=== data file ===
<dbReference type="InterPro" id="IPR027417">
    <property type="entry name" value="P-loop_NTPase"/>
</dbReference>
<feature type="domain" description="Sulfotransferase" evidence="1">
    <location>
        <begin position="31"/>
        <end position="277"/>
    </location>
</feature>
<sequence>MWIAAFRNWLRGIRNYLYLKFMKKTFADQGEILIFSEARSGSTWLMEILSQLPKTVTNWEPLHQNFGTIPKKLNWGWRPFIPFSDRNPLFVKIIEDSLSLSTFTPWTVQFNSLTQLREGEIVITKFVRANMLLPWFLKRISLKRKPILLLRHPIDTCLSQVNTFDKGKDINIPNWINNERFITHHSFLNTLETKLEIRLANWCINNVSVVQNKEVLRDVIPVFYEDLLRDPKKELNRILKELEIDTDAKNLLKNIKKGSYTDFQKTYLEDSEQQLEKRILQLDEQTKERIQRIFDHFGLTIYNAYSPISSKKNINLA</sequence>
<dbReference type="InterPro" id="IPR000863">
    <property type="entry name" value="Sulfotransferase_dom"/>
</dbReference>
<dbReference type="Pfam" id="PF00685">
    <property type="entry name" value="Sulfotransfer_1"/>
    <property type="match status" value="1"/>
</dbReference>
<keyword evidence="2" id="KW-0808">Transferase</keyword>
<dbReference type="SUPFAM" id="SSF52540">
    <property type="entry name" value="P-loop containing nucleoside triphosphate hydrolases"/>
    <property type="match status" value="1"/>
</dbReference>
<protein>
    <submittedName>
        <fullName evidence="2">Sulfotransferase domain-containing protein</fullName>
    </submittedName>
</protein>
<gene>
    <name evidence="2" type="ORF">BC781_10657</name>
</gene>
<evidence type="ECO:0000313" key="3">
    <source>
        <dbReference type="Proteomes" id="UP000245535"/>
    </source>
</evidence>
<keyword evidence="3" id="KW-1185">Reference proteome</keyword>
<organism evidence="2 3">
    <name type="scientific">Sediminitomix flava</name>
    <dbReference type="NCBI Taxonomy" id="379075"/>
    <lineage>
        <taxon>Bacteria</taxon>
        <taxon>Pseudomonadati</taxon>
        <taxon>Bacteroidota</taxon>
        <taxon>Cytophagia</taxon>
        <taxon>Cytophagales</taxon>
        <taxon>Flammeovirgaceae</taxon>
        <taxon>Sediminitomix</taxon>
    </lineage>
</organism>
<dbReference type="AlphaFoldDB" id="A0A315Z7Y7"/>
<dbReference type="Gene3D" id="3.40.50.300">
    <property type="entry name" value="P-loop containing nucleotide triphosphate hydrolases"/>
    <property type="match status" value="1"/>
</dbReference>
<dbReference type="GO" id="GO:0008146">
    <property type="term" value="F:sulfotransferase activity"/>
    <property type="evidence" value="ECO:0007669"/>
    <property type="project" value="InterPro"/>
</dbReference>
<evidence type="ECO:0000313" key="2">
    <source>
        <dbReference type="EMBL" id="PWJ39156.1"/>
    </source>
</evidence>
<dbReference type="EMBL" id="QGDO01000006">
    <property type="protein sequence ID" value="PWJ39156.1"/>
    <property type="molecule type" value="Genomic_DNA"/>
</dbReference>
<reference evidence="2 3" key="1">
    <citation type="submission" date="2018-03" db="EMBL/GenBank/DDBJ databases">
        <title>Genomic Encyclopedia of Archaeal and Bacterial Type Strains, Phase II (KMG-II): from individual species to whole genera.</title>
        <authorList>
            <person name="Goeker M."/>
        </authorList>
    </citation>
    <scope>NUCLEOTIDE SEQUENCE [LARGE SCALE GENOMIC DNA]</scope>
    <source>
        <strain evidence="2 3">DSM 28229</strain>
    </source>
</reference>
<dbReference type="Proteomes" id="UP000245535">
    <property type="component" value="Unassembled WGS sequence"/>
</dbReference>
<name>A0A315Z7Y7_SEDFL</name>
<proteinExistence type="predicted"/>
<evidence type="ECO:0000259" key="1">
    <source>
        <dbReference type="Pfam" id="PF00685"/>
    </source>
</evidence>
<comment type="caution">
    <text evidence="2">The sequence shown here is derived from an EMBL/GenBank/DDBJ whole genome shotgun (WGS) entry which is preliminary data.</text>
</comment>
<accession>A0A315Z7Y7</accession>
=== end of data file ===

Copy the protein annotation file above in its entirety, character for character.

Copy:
<dbReference type="InterPro" id="IPR027417">
    <property type="entry name" value="P-loop_NTPase"/>
</dbReference>
<feature type="domain" description="Sulfotransferase" evidence="1">
    <location>
        <begin position="31"/>
        <end position="277"/>
    </location>
</feature>
<sequence>MWIAAFRNWLRGIRNYLYLKFMKKTFADQGEILIFSEARSGSTWLMEILSQLPKTVTNWEPLHQNFGTIPKKLNWGWRPFIPFSDRNPLFVKIIEDSLSLSTFTPWTVQFNSLTQLREGEIVITKFVRANMLLPWFLKRISLKRKPILLLRHPIDTCLSQVNTFDKGKDINIPNWINNERFITHHSFLNTLETKLEIRLANWCINNVSVVQNKEVLRDVIPVFYEDLLRDPKKELNRILKELEIDTDAKNLLKNIKKGSYTDFQKTYLEDSEQQLEKRILQLDEQTKERIQRIFDHFGLTIYNAYSPISSKKNINLA</sequence>
<dbReference type="InterPro" id="IPR000863">
    <property type="entry name" value="Sulfotransferase_dom"/>
</dbReference>
<dbReference type="Pfam" id="PF00685">
    <property type="entry name" value="Sulfotransfer_1"/>
    <property type="match status" value="1"/>
</dbReference>
<keyword evidence="2" id="KW-0808">Transferase</keyword>
<dbReference type="SUPFAM" id="SSF52540">
    <property type="entry name" value="P-loop containing nucleoside triphosphate hydrolases"/>
    <property type="match status" value="1"/>
</dbReference>
<protein>
    <submittedName>
        <fullName evidence="2">Sulfotransferase domain-containing protein</fullName>
    </submittedName>
</protein>
<gene>
    <name evidence="2" type="ORF">BC781_10657</name>
</gene>
<evidence type="ECO:0000313" key="3">
    <source>
        <dbReference type="Proteomes" id="UP000245535"/>
    </source>
</evidence>
<keyword evidence="3" id="KW-1185">Reference proteome</keyword>
<organism evidence="2 3">
    <name type="scientific">Sediminitomix flava</name>
    <dbReference type="NCBI Taxonomy" id="379075"/>
    <lineage>
        <taxon>Bacteria</taxon>
        <taxon>Pseudomonadati</taxon>
        <taxon>Bacteroidota</taxon>
        <taxon>Cytophagia</taxon>
        <taxon>Cytophagales</taxon>
        <taxon>Flammeovirgaceae</taxon>
        <taxon>Sediminitomix</taxon>
    </lineage>
</organism>
<dbReference type="AlphaFoldDB" id="A0A315Z7Y7"/>
<dbReference type="Gene3D" id="3.40.50.300">
    <property type="entry name" value="P-loop containing nucleotide triphosphate hydrolases"/>
    <property type="match status" value="1"/>
</dbReference>
<dbReference type="GO" id="GO:0008146">
    <property type="term" value="F:sulfotransferase activity"/>
    <property type="evidence" value="ECO:0007669"/>
    <property type="project" value="InterPro"/>
</dbReference>
<evidence type="ECO:0000313" key="2">
    <source>
        <dbReference type="EMBL" id="PWJ39156.1"/>
    </source>
</evidence>
<dbReference type="EMBL" id="QGDO01000006">
    <property type="protein sequence ID" value="PWJ39156.1"/>
    <property type="molecule type" value="Genomic_DNA"/>
</dbReference>
<reference evidence="2 3" key="1">
    <citation type="submission" date="2018-03" db="EMBL/GenBank/DDBJ databases">
        <title>Genomic Encyclopedia of Archaeal and Bacterial Type Strains, Phase II (KMG-II): from individual species to whole genera.</title>
        <authorList>
            <person name="Goeker M."/>
        </authorList>
    </citation>
    <scope>NUCLEOTIDE SEQUENCE [LARGE SCALE GENOMIC DNA]</scope>
    <source>
        <strain evidence="2 3">DSM 28229</strain>
    </source>
</reference>
<dbReference type="Proteomes" id="UP000245535">
    <property type="component" value="Unassembled WGS sequence"/>
</dbReference>
<name>A0A315Z7Y7_SEDFL</name>
<proteinExistence type="predicted"/>
<evidence type="ECO:0000259" key="1">
    <source>
        <dbReference type="Pfam" id="PF00685"/>
    </source>
</evidence>
<comment type="caution">
    <text evidence="2">The sequence shown here is derived from an EMBL/GenBank/DDBJ whole genome shotgun (WGS) entry which is preliminary data.</text>
</comment>
<accession>A0A315Z7Y7</accession>